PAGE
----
The warning light comes on around 1/8 and the the range gets to zero some time after that (never goes to minus numbers)—maybe just before E, and at E, it will take around 23 gal. I've run it down to about 24.5 gal (less than 2 left). Gas stations are not always around and I look for the cheapest ones too. I worry more about stuff at the bottom of the tank getting into the fuel system if the tank gets too low.

Gas station shut offs have been changed to not fill the tank all the way, but every station is different. I was told some time ago that overfilling would do something to the emissions system—flood something. Since I almost always am driving somewhere after I fill up (no reasonably priced stations within 30 miles of home), expansion is not really a problem. So far my wayward gas habits have not burned out the pump and the emissions system seems to be fine.

I would rather the tank was bigger, but the good thing is more fill ups mean getting out and walking around—that's good because our aging bodies need that. Some trips (from here to Denver is 240 miles and because I've used a few gallons getting home from a gas station, I have to add some gas from a 5 gal. can before leaving home—every place between here and Denver charges either an arm and a leg, or sometimes just one leg for gas). I'd still rather have a bigger tank (and a younger body).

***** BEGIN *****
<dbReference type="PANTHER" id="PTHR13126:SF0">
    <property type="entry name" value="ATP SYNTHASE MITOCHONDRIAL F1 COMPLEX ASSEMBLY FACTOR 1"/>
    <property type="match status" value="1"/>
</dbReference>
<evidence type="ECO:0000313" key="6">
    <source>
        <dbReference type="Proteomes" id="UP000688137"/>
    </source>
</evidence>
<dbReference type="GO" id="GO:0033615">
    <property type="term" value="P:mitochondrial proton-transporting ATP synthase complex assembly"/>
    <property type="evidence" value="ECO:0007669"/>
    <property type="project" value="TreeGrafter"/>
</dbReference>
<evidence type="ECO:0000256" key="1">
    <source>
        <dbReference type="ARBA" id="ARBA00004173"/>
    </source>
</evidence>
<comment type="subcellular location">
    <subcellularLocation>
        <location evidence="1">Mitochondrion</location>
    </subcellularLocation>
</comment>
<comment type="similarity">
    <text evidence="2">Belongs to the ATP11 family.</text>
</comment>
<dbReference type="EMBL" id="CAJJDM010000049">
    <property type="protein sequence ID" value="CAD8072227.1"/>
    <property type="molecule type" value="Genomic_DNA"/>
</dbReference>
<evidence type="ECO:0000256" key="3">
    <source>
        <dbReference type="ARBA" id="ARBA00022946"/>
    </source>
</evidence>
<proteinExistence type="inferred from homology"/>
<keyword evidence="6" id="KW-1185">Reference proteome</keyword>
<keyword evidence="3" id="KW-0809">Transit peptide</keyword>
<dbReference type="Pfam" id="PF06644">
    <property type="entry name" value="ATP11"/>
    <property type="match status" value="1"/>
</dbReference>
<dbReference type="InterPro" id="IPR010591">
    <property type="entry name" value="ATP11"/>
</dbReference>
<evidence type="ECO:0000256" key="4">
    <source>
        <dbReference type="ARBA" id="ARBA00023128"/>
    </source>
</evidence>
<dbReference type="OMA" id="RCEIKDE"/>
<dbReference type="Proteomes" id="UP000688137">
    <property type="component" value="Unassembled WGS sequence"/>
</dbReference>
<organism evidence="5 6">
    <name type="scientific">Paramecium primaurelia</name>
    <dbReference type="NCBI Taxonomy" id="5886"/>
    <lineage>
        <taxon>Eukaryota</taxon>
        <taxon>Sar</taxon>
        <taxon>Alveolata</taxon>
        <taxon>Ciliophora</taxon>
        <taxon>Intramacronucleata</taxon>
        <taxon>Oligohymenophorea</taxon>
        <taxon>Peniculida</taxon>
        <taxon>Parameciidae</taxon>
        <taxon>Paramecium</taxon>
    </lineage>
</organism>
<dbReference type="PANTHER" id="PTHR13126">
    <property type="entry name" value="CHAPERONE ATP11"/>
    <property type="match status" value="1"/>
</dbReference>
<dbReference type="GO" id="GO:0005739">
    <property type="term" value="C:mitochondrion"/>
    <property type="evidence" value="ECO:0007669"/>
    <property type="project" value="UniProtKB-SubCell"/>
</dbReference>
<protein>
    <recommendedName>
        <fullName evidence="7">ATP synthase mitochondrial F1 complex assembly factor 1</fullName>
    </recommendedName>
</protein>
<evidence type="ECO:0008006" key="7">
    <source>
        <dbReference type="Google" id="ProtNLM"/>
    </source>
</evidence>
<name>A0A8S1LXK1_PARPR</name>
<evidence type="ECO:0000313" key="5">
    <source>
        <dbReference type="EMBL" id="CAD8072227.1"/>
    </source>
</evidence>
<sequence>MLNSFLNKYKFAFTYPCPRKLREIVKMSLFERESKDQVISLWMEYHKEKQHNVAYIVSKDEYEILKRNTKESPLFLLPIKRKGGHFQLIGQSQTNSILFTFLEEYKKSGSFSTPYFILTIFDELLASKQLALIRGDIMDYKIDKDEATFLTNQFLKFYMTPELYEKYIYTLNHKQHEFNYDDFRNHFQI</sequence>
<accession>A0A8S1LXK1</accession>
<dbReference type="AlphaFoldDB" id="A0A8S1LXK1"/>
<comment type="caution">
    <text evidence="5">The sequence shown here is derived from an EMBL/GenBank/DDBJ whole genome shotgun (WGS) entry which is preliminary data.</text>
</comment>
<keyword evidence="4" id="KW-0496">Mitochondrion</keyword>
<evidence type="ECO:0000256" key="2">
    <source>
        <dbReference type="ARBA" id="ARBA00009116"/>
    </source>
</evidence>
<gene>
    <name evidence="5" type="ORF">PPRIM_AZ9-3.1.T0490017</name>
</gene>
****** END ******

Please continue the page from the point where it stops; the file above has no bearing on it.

When we travel, I usually carry an extra 5 gal. (sometimes 2 5 gal. cans) for places where gas stations are few or there's an emergency. But keeping the tank 1/2 full or more means stopping every 125 miles, something I'd bet few people do. When the redesigned Tundra comes out in 2014 (I think it is then), maybe they'll match the larger tanks the other trucks have. I hope they do something about the gas mileage as it is a gas hog.

Gene
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Old 03-28-2013, 06:59 AM   #301
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I have a 2010 Tundra 5.7L V8 39k miles and has a Toyota Used Certification warranty. It appears because of the 6 speed transmission the solo mileage figures are similar to my ex TV 2005 4Runner 4.7L V8. It only had a 5 speed transmission. Luckily I work from home mostly and don't have to use the Tundra as a daily driver.

Kelvin
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Old 03-28-2013, 10:16 AM   #302